The Telegraph
Since 1st March, 1999
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Straying Shotgun changes spots

New Delhi, Jan. 7: Health minister Shatrughan Sinha is turning out to be an obedient pupil, at least when it comes to taking lessons from the Prime Minister’s Office (PMO).

Acting on suggestions from PMO official Sudheendra Kulkarni, Sinha has petitioned Prime Minister Atal Bihari Vajpayee for additional funds so that he can start some health projects.

He has listed 30-odd schemes but not specified the money his ministry would need to put these into effect. Instead, Sinha has assured Vajpayee his ministry officials would work out the financial details once he agrees to release the funds.

The idea of putting forward a package of health projects came from Kulkarni after Sinha faced a barrage of criticism for his non-performance and indifferent functioning.

Kulkarni gave several proposals and exhorted Sinha to put these into effect to carve out a niche for himself in the health and family welfare ministry just as he had done in Bollywood.

Sinha promptly asked the department heads of his ministry to jot down the focal points of their “vision” for a health policy. Once this was done, he put the suggestions together and sent them to Vajpayee.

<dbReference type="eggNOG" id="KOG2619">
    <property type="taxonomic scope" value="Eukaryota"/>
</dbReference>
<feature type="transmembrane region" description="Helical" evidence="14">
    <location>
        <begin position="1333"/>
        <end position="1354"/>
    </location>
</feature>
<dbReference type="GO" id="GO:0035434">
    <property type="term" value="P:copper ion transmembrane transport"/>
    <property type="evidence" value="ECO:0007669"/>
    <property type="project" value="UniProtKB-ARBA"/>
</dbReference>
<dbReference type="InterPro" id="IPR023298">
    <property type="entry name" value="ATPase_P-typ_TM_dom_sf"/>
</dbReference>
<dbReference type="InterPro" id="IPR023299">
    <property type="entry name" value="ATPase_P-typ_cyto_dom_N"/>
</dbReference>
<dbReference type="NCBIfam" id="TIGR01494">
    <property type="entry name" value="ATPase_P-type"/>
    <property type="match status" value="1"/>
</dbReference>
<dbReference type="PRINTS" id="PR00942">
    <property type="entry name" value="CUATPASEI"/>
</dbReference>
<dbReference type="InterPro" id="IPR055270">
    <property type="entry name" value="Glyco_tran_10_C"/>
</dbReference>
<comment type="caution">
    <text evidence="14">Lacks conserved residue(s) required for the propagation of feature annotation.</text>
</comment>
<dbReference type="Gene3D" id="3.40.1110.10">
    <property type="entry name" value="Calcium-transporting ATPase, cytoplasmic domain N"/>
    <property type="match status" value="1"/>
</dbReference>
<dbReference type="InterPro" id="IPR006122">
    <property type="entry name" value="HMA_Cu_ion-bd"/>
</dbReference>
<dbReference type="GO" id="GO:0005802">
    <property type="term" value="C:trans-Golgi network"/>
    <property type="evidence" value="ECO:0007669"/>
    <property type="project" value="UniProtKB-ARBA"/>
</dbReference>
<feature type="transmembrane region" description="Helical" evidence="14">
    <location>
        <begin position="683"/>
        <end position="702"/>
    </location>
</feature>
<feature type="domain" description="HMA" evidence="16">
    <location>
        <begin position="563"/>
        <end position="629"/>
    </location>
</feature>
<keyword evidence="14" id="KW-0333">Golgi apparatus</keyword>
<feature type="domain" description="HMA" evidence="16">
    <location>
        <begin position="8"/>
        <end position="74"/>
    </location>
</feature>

The schemes closely follow Kulkarni’s remedies for toning up an ailing health system.

For instance, Kulkarni had recommended setting up a medical college in each of the backward states. Sinha too suggests the same. “We intend to set up at least one medical college in rural areas in each state to improve the availability of medical facilities in such areas.”

On Kulkarni’s suggestion to set up medical institutes of excellence, Sinha says: “In order to achieve excellence in the field of medical education and research, we propose to set up medical colleges and hospitals in Mumbai, Kolkata, Guwahati, Chennai and Nagpur. These should have the standard of All India Institute of Medical Sciences (AIIMS).”

Taking a cue again from Kulkarni’s suggestion that the health ministry should popularise Indian systems of medicine (ISM), Sinha says: “We intend to involve physicians in the ISM in a manner that they can be posted in public health centres. Short duration training courses can be arranged for them...”

Last year, Vajpayee had launched a pilot scheme called “Home Remedies Kit”, based on Indian system of medicine. “This scheme should be extended to the entire country, particularly in the under-served and neglected areas,” Sinha emphasises.

There is only one original idea that reflects the commitment Sinha had made the day he took charge of his ministry. “We propose to start evening OPDs (outpatient departments) in Central government hospitals and AIIMS,” he says.

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